Join Date: Sep 2008
Location: Victoria B.C. Canada
Thanked 108 Times in 99 Posts
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While it is probably true that the batteries will last twice as long if depth of discharge is kept to 50% the actual AH from the deeper (80%) discharge will be greater. So while the batteries will survive less cycles each cycle will give you more AH between charges. It is commonly accepted that 80% SOC is the practical upper limit for alternator charging without excessive engine run time. If you take a 400 AH bank the available AH between 80% SOC and 50% SOC is 120 AH. If you draw the same bank down to 20% SOC usable AH becomes 240. Half the cycles but theoretically twice the AH usable for each cycle. So in the case of someone who cruises and charges with only the engine to 80% SOC the cost /AH would be the same each way. But when you do run the engine to charge there will be more engine run time to put the greater amount of AH into the bank. And if you have other charging methods available, shorepower charger when dockside and solar or wind when away the engine run time is less of a factor. And the person who only draws their bank down to 50% SOC has the occasional reserve of going lower when necessary while the person drawing their bank down to 20% SOC has no real reserve.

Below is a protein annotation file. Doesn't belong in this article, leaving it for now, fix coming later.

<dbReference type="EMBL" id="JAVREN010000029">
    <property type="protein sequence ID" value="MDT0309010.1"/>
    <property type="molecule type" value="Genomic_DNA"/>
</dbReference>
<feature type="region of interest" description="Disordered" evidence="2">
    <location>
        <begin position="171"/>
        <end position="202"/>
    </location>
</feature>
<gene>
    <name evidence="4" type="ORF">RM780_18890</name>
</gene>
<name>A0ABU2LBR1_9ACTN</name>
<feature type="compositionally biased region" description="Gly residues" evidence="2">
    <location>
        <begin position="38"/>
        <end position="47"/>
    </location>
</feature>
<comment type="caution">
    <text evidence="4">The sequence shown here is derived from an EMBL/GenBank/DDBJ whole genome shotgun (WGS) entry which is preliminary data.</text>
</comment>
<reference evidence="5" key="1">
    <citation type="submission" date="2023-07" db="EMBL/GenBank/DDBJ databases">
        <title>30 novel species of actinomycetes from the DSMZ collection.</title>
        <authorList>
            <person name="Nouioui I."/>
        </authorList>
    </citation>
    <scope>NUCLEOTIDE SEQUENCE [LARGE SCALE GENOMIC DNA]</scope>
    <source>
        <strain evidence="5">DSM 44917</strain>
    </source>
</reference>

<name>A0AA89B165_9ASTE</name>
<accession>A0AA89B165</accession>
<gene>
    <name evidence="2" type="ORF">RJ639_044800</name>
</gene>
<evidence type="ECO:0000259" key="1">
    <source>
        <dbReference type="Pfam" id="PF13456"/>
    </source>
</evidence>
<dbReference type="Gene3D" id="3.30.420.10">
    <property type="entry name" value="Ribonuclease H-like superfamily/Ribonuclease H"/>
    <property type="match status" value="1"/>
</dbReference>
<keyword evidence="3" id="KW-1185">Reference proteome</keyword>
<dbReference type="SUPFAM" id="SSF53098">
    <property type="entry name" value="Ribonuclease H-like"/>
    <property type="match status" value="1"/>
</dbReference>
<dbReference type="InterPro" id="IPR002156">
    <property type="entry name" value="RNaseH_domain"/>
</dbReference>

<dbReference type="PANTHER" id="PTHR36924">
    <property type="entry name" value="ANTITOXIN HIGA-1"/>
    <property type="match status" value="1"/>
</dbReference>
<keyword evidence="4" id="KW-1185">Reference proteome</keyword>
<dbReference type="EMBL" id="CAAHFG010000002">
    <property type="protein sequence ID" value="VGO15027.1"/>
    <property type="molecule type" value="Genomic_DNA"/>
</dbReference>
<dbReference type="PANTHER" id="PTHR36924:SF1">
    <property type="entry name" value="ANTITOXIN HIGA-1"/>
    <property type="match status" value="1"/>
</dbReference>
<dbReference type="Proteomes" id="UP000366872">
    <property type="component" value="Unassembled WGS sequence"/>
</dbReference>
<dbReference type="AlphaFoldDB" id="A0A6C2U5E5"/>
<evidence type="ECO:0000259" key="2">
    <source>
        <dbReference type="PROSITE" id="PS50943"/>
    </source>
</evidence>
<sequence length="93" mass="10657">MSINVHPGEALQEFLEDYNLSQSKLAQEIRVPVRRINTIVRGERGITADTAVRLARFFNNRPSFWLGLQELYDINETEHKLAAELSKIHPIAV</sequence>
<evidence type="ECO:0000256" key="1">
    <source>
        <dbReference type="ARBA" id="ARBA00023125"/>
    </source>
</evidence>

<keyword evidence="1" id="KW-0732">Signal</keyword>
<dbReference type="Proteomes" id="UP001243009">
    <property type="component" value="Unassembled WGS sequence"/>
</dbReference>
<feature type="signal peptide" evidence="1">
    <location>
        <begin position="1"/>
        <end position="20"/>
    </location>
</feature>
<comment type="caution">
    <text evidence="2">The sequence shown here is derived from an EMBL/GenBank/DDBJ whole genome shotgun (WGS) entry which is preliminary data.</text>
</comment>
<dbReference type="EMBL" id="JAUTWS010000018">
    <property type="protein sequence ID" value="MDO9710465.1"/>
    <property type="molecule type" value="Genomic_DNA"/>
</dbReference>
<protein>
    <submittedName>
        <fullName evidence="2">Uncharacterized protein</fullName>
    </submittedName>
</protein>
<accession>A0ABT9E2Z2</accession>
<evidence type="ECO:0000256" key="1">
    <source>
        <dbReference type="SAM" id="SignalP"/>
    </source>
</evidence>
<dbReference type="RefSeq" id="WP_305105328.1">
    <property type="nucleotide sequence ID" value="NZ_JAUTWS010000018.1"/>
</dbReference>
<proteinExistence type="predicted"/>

The second link you posted relates to RVs and their situation is different as they will be charging to 100% SOC more often as their engines are always charging when they are on the move. So they are able to use from 100% down to 50% where we who don't want to run our engines for many hours will only use from 80% down to 50% SOC.
I don't think there is anything new in what Casey wrote, just another way of looking at cost vs AH using the same battery charisterics we've known all along. The only difference in numbers I see is that Casey states that 90% is the practical upper limit for engine charging while most accept this to be 80%.
I will be interested in Trojan's answer to your email.
Living aboard in Victoria Harbour
Last edited by mitiempo; 05-09-2010 at 01:02 AM.